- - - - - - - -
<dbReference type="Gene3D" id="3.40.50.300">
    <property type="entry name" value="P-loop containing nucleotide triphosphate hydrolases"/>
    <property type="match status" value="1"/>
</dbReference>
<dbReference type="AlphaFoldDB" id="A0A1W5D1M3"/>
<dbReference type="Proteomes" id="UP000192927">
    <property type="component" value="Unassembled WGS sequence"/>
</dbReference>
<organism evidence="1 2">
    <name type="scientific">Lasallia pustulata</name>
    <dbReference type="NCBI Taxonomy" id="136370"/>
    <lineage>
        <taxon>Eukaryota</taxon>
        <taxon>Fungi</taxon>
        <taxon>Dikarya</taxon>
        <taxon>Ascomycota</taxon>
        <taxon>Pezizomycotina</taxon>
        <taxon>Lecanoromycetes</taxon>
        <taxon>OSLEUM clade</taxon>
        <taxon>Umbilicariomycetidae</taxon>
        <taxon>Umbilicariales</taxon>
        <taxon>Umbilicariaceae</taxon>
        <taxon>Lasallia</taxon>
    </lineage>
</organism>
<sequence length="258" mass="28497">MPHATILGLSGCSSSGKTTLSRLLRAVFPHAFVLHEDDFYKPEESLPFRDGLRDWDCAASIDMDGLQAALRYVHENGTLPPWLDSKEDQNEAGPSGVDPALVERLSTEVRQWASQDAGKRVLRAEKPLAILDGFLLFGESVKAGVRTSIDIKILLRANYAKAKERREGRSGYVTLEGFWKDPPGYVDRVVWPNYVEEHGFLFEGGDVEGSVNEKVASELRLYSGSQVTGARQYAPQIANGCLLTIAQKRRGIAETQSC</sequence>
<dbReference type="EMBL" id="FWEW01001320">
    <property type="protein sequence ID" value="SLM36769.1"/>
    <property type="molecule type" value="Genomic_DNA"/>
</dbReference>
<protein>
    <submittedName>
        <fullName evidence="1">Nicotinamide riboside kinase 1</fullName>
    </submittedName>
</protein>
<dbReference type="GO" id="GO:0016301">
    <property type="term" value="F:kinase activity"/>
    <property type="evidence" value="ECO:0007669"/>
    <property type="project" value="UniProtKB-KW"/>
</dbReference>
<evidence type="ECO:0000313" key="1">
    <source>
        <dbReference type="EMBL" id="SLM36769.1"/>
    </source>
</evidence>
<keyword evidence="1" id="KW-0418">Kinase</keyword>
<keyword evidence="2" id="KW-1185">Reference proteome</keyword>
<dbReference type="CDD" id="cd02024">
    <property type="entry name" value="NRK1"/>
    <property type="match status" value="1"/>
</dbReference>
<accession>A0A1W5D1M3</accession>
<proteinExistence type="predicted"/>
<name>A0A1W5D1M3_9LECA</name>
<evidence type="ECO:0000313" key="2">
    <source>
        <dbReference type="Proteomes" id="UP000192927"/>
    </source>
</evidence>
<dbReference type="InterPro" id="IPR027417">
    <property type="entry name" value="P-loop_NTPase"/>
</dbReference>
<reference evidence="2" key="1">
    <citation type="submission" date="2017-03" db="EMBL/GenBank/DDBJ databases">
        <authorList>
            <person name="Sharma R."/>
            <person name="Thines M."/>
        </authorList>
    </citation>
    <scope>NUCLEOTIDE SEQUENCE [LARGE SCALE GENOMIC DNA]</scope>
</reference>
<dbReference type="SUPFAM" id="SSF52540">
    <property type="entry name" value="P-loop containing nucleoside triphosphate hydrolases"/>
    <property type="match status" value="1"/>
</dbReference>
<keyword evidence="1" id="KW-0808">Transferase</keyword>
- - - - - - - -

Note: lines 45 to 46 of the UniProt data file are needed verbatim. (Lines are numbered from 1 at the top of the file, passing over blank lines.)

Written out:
</evidence>
<keyword evidence="1" id="KW-0418">Kinase</keyword>